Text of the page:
Our alarming poverty levels
From page 1
In Kyabram and district, 7 per cent of those employed full-time were living in poverty, 9 per cent of those employed part-time were living in poverty and 50 per cent of those unemployed were living in poverty.
Ms Savage said it was not as simple as just getting a job and not living in poverty. She also said the minimum wage was not sufficient to provide the resources necessary to live above the poverty line.
“Getting a job and entering the process is obviously a good start, however not all people with a job are able to cover all expenses they require.
Ms Savage named five ‘drivers’ of poverty, including housing, work and income, education, health and available services.
“Currently in our region there is a shortage of housing available for people,” she said.
“The low number of houses and rentals is resulting in many people being homeless who are connected to the area and not able or willing to move due to the lack of connection and or support they would have in an alternative setting.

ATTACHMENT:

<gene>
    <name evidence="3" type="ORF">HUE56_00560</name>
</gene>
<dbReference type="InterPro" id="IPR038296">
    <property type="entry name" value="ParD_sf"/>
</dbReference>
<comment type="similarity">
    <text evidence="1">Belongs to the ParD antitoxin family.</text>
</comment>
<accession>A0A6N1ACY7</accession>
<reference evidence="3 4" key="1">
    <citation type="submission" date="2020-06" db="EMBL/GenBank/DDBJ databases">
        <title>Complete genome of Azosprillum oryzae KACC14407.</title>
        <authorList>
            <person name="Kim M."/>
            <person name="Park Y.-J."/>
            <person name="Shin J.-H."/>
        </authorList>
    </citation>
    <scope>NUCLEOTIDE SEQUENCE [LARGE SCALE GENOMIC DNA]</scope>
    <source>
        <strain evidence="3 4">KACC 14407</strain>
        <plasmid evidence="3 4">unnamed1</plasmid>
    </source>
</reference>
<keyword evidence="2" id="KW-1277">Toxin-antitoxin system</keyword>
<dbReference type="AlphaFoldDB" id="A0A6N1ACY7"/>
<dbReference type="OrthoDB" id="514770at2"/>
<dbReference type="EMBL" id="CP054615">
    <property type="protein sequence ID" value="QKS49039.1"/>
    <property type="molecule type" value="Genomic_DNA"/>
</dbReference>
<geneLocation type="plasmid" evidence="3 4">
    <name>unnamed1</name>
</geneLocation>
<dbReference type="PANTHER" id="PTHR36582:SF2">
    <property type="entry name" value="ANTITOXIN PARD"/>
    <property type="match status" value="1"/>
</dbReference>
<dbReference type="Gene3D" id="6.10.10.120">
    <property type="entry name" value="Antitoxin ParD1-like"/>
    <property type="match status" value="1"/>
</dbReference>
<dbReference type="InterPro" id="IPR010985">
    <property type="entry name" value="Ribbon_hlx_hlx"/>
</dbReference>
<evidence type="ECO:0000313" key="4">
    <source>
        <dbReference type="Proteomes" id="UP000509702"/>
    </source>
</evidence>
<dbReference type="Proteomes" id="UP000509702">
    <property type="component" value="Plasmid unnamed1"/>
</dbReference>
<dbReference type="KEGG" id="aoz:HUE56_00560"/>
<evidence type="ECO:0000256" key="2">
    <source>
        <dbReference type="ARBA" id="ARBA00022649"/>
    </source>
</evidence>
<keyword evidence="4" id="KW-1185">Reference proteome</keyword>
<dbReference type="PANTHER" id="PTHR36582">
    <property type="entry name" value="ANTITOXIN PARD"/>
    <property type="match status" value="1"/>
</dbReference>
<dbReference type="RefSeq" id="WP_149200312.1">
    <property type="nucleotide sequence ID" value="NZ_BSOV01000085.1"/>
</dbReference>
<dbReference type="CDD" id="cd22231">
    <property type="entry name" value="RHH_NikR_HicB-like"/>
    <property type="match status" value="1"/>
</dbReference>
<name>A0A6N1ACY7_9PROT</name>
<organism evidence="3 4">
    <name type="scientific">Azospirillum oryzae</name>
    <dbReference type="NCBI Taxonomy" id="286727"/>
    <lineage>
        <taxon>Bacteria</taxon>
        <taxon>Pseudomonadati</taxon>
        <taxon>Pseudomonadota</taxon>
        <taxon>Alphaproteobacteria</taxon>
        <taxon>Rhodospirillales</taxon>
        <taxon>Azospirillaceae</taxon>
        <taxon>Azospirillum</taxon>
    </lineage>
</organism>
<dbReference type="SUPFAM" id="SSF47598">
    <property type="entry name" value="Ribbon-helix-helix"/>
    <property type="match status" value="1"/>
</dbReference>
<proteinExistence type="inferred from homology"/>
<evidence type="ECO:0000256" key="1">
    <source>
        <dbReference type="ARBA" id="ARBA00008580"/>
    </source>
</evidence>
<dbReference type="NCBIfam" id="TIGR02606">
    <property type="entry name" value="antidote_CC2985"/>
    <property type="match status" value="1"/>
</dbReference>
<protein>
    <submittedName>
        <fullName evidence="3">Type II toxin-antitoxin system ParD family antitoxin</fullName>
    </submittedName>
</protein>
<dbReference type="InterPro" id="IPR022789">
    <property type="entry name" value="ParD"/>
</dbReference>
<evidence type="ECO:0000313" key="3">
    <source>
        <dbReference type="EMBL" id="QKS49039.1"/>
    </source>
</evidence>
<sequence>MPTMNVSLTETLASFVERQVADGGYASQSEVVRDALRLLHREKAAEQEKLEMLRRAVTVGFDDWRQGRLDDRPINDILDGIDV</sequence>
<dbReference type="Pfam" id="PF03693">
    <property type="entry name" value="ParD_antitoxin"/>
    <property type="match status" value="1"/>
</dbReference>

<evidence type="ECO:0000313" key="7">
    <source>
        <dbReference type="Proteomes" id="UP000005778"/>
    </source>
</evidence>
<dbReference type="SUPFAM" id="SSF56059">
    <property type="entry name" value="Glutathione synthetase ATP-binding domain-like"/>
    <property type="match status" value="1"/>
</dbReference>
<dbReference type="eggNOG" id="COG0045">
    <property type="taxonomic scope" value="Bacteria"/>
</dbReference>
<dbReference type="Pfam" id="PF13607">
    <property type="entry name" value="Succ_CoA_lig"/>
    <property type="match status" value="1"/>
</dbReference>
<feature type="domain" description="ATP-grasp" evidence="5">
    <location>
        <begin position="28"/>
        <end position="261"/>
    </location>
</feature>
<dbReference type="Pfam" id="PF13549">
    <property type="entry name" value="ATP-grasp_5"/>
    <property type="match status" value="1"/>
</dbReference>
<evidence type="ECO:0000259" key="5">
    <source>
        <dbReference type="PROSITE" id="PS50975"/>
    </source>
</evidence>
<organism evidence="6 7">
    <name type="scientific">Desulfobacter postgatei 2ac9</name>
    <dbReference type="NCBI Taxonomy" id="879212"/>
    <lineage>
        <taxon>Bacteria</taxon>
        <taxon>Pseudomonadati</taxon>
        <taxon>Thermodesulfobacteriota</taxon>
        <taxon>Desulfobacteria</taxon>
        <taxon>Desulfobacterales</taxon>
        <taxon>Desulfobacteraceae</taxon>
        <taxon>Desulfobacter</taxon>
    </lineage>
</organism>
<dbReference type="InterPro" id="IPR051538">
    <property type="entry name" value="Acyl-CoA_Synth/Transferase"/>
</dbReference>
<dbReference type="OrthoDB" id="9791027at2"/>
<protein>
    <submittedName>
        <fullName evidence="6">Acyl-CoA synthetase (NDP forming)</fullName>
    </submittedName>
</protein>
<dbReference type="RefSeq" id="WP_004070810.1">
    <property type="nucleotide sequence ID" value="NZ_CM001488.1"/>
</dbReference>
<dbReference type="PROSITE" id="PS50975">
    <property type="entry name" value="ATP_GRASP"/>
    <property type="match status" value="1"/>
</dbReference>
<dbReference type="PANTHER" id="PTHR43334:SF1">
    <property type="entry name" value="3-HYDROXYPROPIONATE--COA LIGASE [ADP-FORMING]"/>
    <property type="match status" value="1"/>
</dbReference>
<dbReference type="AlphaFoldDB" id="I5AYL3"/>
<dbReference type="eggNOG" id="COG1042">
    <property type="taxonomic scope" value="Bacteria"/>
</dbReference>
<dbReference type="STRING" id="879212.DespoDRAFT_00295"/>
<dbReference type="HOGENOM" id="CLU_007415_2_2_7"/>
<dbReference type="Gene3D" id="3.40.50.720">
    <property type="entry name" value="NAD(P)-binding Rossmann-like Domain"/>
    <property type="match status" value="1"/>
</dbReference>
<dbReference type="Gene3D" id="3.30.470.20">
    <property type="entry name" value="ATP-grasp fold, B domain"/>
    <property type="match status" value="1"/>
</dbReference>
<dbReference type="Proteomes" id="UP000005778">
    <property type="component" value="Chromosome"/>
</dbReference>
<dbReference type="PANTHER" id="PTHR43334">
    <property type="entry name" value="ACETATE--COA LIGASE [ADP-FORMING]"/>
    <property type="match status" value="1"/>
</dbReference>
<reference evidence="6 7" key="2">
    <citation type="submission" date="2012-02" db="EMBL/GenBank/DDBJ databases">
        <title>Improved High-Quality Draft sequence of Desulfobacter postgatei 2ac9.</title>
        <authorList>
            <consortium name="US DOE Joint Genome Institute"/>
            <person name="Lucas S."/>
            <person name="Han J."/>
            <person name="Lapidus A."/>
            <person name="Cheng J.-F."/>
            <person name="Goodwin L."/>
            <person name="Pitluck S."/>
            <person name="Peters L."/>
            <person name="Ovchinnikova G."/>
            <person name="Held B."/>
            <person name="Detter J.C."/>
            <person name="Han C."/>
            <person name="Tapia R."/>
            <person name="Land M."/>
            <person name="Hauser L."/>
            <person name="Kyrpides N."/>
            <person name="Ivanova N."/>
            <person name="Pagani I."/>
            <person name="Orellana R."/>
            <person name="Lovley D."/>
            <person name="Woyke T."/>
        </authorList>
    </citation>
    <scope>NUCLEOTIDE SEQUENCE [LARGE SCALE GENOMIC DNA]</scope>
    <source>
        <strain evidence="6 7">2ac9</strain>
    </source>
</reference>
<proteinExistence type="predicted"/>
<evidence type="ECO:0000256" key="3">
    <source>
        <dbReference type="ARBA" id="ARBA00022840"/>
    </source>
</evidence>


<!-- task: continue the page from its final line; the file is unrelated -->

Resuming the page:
“A lack of affordable housing impacts on a person’s ability to find work, education and training, as such opportunities exist largely in regions and cities with high housing prices and rental rates.
Ms Savage said the cycle of low education levels can be linked to unemployment and, consequently, the risk of living in poverty.
“Families with low levels of education often cannot afford to offer their children the opportunity to complete school or higher qualifications.’’
According to Ms Savage, the slippery slope of poverty and homelessness can often lead to greater levels of physical and mental illness.
She said one of the key strategies to prevent poverty is improving access to affordable community services.
“These services are under strain in Kyabram,” she said.
“We have a challenge securing the funding required to have services travel from Bendigo to assist our community in Kyabram.”
According to Ms Savage, despite the strain on services, there are many people in Kyabram working to support people experiencing poverty.
“People can volunteer to support initiatives operating including; showers available for public use at the youth hall, community meal at KCLC, community meal at St Andrews Church, Donate and volunteer to St Vinnies, Salvation Army, KCLC to assist in supporting people in need, donate to Christmas Appeals, coat drives in winter, food relief drives that are all held throughout the year to support local families,” she said.
“Currently KCLC provides food hampers to families and provide free food at the front of KCLC, donated clothing is also available here.’’